Rezko's wife sat in the front row. Their three kids seemed just about college age. In a couple hours his longhaired daughter would bury her face in her mother's arms and sob her breath away. His two stone-faced sons would sit quietly, their black eyes deep-set, young hawks angry and wounded. I could see their father in them.

Watching the boys I thought about what Rezko must have been like years ago, at 19, coming out of Syria hungry and broke, with nothing but ambition. It didn't take him long in Chicago to see how things were done, how crooked politics are here, played as politics are played in the Middle East and everywhere else.

Everywhere, that is, but in those embarrassing Obama creation myths spun by myth masters from Chicago's City Hall, all about hope and change and Barack transcending the broken politics of the past.

Rezko was of the old broken politics, which is the same as the new, hopeful politics. Human nature doesn't change and politics has always been about leverage, about stacking government boards and commissions with your allies to direct the spending of billions if not trillions of public dollars. The rest is pixie dust. It is the great game of who gets what, and how much. The larger the government, the greater the prize.

Obama is at the top of that heap. Rezko is at bottom, and before the judge he was contrite. They all seem contrite up there at the end, self-declared sinners seeking compassion from the court and from God.

"I deeply regret my conduct," Rezko said when the lawyers were done. "I take full responsibility for my actions … I come to ask for God's forgiveness and the court's mercy. My family has suffered enough."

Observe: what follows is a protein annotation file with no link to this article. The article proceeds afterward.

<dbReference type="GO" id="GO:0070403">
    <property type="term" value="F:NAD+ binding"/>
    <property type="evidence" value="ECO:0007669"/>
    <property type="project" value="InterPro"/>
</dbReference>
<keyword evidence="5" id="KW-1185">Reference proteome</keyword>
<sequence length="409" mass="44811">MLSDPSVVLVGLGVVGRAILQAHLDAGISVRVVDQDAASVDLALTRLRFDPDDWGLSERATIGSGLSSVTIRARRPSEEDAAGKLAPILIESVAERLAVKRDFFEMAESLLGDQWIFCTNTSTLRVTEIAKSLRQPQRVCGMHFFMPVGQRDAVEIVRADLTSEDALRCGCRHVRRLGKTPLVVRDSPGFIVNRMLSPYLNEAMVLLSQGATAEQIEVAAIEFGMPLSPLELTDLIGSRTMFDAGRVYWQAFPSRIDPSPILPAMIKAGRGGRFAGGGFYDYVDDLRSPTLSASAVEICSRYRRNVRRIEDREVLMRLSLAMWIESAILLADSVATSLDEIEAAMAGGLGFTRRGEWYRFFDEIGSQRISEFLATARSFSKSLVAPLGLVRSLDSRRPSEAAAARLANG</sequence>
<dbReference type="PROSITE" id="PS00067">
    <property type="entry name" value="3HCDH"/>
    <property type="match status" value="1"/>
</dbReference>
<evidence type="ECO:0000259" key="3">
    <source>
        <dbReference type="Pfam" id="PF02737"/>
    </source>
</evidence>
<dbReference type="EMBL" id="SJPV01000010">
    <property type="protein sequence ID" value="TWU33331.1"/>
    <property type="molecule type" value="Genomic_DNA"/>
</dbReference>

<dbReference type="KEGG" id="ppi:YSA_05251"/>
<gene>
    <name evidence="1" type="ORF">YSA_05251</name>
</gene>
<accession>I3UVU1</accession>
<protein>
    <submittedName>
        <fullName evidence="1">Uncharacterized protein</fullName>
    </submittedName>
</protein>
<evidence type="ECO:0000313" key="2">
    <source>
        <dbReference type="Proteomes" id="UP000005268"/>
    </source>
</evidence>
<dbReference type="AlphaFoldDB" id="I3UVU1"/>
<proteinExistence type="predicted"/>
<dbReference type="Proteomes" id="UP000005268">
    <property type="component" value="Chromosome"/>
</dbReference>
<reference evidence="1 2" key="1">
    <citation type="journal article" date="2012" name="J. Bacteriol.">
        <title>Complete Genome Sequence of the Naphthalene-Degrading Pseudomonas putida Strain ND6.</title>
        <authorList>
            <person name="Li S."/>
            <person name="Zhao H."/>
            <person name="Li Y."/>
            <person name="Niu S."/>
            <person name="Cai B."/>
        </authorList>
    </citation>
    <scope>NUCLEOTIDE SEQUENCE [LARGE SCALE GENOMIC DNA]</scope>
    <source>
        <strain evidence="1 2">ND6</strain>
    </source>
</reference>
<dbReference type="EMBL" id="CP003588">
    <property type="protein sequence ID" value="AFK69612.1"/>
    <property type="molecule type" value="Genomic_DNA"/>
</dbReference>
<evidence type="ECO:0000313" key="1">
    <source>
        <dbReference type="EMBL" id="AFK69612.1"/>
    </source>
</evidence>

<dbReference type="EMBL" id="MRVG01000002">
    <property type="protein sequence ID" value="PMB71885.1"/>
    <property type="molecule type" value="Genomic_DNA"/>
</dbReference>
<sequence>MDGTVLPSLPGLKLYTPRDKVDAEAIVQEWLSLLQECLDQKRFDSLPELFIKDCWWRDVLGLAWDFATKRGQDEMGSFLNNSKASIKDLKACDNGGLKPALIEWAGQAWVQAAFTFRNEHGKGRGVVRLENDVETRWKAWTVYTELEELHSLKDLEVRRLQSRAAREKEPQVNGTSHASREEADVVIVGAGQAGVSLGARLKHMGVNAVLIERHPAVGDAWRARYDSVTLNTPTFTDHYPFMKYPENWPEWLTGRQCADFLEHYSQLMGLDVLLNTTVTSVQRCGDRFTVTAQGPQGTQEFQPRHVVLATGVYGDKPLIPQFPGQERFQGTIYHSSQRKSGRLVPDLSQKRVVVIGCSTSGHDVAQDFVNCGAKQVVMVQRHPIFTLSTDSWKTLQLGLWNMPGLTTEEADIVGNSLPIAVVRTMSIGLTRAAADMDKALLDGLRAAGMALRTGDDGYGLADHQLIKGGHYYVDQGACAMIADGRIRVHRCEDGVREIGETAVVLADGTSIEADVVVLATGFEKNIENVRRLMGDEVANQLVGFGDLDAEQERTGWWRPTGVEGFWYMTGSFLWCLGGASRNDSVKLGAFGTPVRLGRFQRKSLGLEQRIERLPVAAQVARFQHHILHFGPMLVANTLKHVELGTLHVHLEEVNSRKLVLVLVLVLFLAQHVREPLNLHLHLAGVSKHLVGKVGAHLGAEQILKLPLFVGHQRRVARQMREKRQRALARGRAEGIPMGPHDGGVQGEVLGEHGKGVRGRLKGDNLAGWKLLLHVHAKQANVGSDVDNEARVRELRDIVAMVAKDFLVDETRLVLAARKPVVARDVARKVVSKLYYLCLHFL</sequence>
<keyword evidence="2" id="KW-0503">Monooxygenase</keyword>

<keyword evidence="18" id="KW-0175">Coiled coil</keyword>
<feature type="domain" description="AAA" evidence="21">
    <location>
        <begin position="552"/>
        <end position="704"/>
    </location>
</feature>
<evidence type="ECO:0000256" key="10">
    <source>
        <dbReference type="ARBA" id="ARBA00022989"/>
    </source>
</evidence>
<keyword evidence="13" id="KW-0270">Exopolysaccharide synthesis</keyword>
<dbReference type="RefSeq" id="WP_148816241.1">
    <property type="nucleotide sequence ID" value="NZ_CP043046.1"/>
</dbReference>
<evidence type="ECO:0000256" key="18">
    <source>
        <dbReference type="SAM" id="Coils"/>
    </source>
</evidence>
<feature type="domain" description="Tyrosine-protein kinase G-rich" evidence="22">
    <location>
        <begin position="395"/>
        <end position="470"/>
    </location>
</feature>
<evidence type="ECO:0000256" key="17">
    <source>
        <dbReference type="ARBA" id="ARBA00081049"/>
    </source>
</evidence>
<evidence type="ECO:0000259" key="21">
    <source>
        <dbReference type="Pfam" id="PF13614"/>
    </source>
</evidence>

Judge St. Eve curtly reminded him that the people of Illinois have suffered too, that they're tired of their politicians being bought and their governments being sold.

"It is time that enough is enough, and that corruption in the Illinois state government has got to stop," she said. And then she dropped it on him: Ten and a half years in prison, with a few years off for time served since his 2008 conviction.

I'm glad I didn't see Rod Blagojevich's face when he heard the news about his good friend Tony. Ten years is just the baseline now, and Blago should get even more. You could just imagine Gov. Dead Meat staring at himself in the mirror, combing and recombing that famous hair, soothing himself, whispering to himself that everything will work out, and then his lip begins quivering, hinting at terrors to come.

Obama will campaign for re-election, and with the media's help, he'll levitate above Chicago politics, unstained, as if his feet never got dirty here.

And Rezko? He'll sit in a federal cell, silenced, waiting, hoping for a presidential pardon, buried beneath The Chicago Way.

Paterno's legacy growing more clouded

By Mark Madden
Beaver County Times
November 22, 2011

In this AP file photo taken Oct. 22, 2011, Penn State coach Joe Paterno walks off the field after warmups before Penn State's NCAA college football game against Northwestern in Evanston, Ill.

Before he got fired, I considered Joe Paterno to be the finest coach in college sports history. He won often and won clean.

My opinion stands. But that memory of Paterno is fading fast.

Paterno isn't evil. Far from it. His acts of philanthropy go into the multi-millions, and far beyond those known. The ill-advised open loyalty he inspires among ex-players like Franco Harris speaks volumes. Even when it costs them money and credibility, many still support Paterno with fervor both idiotic and inspiring.

To quote Jason Sudeikis playing Satan on Saturday Night Live: "I know you love JoePa, but you've got to get out of the way on this one!"